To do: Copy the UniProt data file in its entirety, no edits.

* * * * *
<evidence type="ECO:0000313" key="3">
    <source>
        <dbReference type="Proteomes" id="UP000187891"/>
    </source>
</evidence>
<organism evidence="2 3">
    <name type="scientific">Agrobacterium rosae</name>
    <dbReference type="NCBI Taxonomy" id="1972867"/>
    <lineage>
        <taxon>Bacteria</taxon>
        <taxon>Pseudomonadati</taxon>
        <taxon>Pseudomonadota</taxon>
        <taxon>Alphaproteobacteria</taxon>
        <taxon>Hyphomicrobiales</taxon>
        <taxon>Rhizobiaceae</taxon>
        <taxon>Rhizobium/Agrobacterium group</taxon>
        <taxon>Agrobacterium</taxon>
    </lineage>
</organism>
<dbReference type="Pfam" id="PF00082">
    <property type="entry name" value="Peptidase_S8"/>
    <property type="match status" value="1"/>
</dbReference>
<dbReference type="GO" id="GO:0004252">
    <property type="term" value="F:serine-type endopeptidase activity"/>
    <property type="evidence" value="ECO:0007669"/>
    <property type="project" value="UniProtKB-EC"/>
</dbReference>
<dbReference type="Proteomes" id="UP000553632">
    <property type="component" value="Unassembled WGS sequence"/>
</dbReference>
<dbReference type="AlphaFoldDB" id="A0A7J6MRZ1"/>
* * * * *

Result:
<evidence type="ECO:0000313" key="3">
    <source>
        <dbReference type="Proteomes" id="UP000187891"/>
    </source>
</evidence>
<organism evidence="2 3">
    <name type="scientific">Agrobacterium rosae</name>
    <dbReference type="NCBI Taxonomy" id="1972867"/>
    <lineage>
        <taxon>Bacteria</taxon>
        <taxon>Pseudomonadati</taxon>
        <taxon>Pseudomonadota</taxon>
        <taxon>Alphaproteobacteria</taxon>
        <taxon>Hyphomicrobiales</taxon>
        <taxon>Rhizobiaceae</taxon>
        <taxon>Rhizobium/Agrobacterium group</taxon>
        <taxon>Agrobacterium</taxon>
    </lineage>
</organism>
<dbReference type="Pfam" id="PF00082">
    <property type="entry name" value="Peptidase_S8"/>
    <property type="match status" value="1"/>
</dbReference>
<dbReference type="GO" id="GO:0004252">
    <property type="term" value="F:serine-type endopeptidase activity"/>
    <property type="evidence" value="ECO:0007669"/>
    <property type="project" value="UniProtKB-EC"/>
</dbReference>
<dbReference type="Proteomes" id="UP000553632">
    <property type="component" value="Unassembled WGS sequence"/>
</dbReference>
<dbReference type="AlphaFoldDB" id="A0A7J6MRZ1"/>